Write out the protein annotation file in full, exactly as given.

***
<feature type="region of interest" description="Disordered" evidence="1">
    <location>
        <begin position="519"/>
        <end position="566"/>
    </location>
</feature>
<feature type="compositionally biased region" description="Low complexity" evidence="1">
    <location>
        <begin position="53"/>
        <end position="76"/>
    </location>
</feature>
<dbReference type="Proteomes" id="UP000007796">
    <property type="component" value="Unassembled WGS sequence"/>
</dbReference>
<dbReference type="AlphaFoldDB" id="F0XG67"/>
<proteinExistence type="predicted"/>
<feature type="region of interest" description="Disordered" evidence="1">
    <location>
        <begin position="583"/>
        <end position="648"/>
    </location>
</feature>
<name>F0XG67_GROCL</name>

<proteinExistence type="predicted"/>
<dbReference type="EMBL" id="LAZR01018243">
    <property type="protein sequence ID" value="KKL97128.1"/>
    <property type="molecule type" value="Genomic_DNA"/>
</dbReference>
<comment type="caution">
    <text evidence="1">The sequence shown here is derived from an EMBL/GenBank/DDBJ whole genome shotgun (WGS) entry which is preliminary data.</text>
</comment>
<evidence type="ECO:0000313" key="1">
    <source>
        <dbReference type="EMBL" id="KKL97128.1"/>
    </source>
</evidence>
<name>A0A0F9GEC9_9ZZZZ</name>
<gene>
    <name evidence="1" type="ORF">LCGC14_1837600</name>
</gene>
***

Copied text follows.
<feature type="region of interest" description="Disordered" evidence="1">
    <location>
        <begin position="519"/>
        <end position="566"/>
    </location>
</feature>
<feature type="compositionally biased region" description="Low complexity" evidence="1">
    <location>
        <begin position="53"/>
        <end position="76"/>
    </location>
</feature>
<dbReference type="Proteomes" id="UP000007796">
    <property type="component" value="Unassembled WGS sequence"/>
</dbReference>
<dbReference type="AlphaFoldDB" id="F0XG67"/>
<proteinExistence type="predicted"/>
<feature type="region of interest" description="Disordered" evidence="1">
    <location>
        <begin position="583"/>
        <end position="648"/>
    </location>
</feature>
<name>F0XG67_GROCL</name>

<proteinExistence type="predicted"/>
<dbReference type="EMBL" id="LAZR01018243">
    <property type="protein sequence ID" value="KKL97128.1"/>
    <property type="molecule type" value="Genomic_DNA"/>
</dbReference>
<comment type="caution">
    <text evidence="1">The sequence shown here is derived from an EMBL/GenBank/DDBJ whole genome shotgun (WGS) entry which is preliminary data.</text>
</comment>
<evidence type="ECO:0000313" key="1">
    <source>
        <dbReference type="EMBL" id="KKL97128.1"/>
    </source>
</evidence>
<name>A0A0F9GEC9_9ZZZZ</name>
<gene>
    <name evidence="1" type="ORF">LCGC14_1837600</name>
</gene>